In 2015, the mania for adult coloring books was at its peak. It was hard to walk into a bookstore and not find a table piled high with tomes of intricate, ready-to-color mandala designs, city scenes, or floral patterns.
The publishers often seemed to purport that the activity of coloring could be a form of meditation. While many have since deemed the books a passing trend, they’re still easy to find. Curiously, little has been done to scientifically prove whether or not they have any effect on one’s mental health.
Enter art therapy researchers Jennifer Forkosh and Jennifer E. Drake. The duo had previously conducted art-therapy studies that confirmed the emotional benefits of drawing; they wondered if coloring was a similarly beneficial activity. Turns out, it is.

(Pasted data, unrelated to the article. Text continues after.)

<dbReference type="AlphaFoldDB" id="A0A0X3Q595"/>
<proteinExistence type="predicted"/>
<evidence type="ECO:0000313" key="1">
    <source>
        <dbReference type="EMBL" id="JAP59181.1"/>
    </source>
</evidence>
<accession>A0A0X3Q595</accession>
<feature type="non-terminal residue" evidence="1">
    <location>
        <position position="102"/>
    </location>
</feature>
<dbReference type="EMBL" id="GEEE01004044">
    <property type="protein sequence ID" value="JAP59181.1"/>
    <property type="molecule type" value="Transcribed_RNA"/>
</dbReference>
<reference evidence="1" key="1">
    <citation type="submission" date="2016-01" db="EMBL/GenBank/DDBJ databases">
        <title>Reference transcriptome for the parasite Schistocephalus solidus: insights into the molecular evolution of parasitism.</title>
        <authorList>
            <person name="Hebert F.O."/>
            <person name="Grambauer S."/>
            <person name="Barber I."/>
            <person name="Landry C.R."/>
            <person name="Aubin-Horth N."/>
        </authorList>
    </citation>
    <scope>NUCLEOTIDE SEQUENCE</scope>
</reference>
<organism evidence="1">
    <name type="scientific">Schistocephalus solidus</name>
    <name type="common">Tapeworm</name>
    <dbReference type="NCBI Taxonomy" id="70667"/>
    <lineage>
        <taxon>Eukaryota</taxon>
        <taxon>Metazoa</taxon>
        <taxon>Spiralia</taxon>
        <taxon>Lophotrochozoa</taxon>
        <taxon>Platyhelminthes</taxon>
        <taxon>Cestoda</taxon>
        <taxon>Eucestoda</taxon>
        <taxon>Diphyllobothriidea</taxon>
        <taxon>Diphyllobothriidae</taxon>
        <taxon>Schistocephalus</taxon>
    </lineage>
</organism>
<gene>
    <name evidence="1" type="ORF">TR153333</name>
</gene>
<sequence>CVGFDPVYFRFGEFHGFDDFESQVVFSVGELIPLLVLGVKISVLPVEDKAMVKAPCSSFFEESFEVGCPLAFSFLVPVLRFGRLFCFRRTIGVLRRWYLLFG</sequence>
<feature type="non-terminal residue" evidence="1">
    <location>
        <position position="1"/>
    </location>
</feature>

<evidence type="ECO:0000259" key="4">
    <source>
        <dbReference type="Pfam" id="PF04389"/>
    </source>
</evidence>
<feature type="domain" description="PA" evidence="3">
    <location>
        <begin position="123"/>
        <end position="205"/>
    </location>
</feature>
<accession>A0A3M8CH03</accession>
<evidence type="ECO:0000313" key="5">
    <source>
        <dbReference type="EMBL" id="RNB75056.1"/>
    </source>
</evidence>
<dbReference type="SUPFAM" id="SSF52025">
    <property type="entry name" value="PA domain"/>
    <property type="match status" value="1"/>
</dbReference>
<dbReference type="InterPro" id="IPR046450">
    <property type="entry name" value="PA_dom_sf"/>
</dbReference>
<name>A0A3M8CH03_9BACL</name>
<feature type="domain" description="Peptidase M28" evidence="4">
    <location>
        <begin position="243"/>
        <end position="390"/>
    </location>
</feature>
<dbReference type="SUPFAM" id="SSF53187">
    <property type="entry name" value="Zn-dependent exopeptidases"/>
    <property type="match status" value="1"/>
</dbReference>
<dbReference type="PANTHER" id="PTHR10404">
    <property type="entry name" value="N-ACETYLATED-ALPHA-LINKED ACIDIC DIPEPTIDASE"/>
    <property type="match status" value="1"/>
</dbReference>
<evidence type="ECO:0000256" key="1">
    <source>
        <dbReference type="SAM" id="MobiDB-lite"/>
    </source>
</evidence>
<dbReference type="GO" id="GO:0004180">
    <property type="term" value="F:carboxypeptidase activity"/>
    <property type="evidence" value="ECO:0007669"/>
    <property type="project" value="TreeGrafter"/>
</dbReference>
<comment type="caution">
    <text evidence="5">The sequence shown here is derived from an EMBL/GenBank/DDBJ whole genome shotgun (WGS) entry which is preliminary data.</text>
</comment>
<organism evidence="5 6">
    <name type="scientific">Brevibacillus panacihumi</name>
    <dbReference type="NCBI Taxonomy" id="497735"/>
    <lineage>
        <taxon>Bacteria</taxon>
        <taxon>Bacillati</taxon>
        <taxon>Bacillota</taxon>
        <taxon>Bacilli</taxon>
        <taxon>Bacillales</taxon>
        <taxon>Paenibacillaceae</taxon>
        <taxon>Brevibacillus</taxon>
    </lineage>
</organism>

Drake notes that there have been two studies published in the Journal of American Art Therapy on coloring, but both were focused on how it can be used to alleviate anxiety. Forkosh and Drake developed a new study, published this past June, which compared drawing to coloring in terms of each activity’s effectiveness for mood improvement. To read more from CASEY LESSER, click here.